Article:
Some experts are predicting that the birth rate could drop below 10m a year, throwing China’s population into absolute decline and further dampening demand for property.
Houze Song, an analyst at Chicago-based think-tank MacroPolo, says the situation is exacerbated by the phenomenon of “shrinking cities”. After around three decades during which hundreds of millions of people left their rural villages to settle in cities, the biggest migration in human history has now dwindled to a trickle.
About three quarters of the cities in China are in population decline, says Song. “A decade from now, even assuming that some people will leave for growth cities, more than 600m Chinese citizens will still live in shrinking cities.”
China is faced with a risky transition. It is starting to shift its growth model away from an over-reliance on real estate to more preferred engines of growth such as high-tech manufacturing and the deployment of green technologies, analysts say.
Here again, the impetus comes from Xi. A list of eight priorities released following an economic planning meeting in late 2020 not only denounced the “disorderly expansion of capital” — understood to have been code for speculation in property — it also advocated technological innovation and the pursuit of carbon neutrality.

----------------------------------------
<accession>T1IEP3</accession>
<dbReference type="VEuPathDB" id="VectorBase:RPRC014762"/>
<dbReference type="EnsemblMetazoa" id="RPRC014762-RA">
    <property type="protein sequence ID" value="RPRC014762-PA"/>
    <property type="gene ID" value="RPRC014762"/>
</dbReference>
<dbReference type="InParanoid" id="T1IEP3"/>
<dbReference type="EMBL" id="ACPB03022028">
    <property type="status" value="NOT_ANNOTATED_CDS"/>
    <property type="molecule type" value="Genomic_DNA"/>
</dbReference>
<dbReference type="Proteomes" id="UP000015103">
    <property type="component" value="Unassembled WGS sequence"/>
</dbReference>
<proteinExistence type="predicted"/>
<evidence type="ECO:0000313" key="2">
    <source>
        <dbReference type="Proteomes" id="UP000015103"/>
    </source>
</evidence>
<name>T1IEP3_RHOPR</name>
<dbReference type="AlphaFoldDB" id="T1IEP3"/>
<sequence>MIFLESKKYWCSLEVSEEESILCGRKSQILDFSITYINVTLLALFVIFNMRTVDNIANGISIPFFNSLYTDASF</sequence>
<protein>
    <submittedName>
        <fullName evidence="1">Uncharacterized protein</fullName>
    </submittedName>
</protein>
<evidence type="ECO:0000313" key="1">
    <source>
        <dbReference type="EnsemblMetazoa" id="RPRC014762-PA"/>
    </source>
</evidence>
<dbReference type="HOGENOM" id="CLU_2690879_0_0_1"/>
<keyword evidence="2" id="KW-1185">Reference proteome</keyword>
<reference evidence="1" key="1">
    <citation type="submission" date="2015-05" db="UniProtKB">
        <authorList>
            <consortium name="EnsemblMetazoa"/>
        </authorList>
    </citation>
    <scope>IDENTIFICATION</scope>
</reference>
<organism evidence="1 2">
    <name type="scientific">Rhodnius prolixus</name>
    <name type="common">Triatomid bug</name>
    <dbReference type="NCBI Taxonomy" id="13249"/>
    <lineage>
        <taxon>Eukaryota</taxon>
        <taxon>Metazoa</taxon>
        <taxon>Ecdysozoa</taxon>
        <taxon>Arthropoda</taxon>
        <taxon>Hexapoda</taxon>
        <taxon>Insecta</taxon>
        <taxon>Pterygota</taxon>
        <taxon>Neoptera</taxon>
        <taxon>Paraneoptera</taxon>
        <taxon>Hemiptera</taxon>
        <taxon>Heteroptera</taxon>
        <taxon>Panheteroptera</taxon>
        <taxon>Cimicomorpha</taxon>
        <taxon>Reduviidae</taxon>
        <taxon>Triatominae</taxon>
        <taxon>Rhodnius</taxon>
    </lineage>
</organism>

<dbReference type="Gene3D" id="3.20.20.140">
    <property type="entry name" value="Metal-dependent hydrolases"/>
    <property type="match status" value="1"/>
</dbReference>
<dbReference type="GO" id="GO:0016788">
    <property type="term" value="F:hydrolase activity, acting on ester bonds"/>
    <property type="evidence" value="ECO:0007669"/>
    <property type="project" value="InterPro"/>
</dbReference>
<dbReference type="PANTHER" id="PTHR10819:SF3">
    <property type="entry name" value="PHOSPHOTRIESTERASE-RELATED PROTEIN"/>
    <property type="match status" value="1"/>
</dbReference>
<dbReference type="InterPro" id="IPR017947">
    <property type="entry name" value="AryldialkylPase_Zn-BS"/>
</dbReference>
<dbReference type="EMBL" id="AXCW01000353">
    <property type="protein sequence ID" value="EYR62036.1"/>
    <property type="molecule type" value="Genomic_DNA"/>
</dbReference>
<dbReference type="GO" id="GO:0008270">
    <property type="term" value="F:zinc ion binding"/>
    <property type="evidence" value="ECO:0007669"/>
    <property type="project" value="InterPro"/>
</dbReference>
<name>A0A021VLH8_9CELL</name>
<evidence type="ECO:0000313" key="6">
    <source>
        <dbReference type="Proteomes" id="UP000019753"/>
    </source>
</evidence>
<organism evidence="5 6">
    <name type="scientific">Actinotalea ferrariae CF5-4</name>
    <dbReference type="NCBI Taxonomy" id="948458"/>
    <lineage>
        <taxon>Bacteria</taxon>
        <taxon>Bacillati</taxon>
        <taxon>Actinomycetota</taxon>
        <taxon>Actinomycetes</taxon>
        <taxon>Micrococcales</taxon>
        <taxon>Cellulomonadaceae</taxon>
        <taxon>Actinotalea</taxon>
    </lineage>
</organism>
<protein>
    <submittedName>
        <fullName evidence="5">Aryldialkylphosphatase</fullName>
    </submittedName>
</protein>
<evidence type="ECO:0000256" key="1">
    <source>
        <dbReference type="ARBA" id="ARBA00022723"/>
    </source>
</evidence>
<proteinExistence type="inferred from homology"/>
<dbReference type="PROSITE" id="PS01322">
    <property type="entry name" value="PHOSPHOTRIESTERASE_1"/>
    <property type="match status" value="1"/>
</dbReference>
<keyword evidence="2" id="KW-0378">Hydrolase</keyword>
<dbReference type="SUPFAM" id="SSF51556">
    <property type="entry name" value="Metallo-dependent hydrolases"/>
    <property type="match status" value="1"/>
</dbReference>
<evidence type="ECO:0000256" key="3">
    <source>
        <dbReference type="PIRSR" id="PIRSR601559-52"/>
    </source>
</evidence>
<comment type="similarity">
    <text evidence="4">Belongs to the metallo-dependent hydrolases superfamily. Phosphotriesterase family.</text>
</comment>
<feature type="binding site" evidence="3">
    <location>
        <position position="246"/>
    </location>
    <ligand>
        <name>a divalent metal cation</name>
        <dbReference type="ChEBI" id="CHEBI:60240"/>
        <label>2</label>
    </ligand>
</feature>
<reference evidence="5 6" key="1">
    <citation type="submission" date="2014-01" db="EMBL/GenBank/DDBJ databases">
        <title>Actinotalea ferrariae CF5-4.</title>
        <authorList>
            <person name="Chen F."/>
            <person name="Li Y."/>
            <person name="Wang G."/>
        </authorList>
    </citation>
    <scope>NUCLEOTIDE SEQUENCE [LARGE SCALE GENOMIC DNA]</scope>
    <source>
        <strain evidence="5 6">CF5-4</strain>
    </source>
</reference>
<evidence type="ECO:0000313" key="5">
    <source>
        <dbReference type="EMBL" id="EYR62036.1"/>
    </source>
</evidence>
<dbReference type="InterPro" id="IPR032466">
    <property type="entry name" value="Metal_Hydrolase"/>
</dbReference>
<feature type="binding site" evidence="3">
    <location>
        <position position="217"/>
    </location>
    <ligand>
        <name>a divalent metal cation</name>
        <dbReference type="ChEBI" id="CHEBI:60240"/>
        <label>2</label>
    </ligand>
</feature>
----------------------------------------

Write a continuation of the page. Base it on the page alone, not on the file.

Such a transition may take several years to achieve, analysts say. But it is clear from Xi’s recent exhortations on the need for China to follow “common prosperity” that he is serious. The propensity of real estate to leapfrog in value in sought-after areas while remaining undercooked in low-rent districts has been blamed for widening the inequality gap between rich and poor.
“The slogan of ‘common prosperity’ is a narrative change that paves the way for a shift in the growth model,” says Miller. “It clarifies that a drop in GDP growth is not a failure for the Chinese Communist party.”
Yet, ordinary people across China are suffering the pain of the country’s property market meltdown. Xu, 36, who asked not to be fully identified, lives in the central city of Xinyang and works as a secretary at a local factory. Her mother bought a high-yield investment product from Evergrande to help cover the medical bills for her late-stage lung cancer.
But the promised 7.5 per cent returns from the investment, which cost Rmb200,000, have not materialised. Instead, Evergrande is refusing to pay out as it conserves cash to stave off potentially huge defaults.
“My parents have put all they have into Evergrande,” says Xu. “This is no longer just an economic issue,” she adds, “this is absolutely a huge social issue. There will be serious consequences if the issue doesn’t get properly solved.
“If my mother’s health situation deteriorates because of this,” adds Xu, “I am going to fight Evergrande every day.”
Additional reporting by Thomas Hale in Hong Kong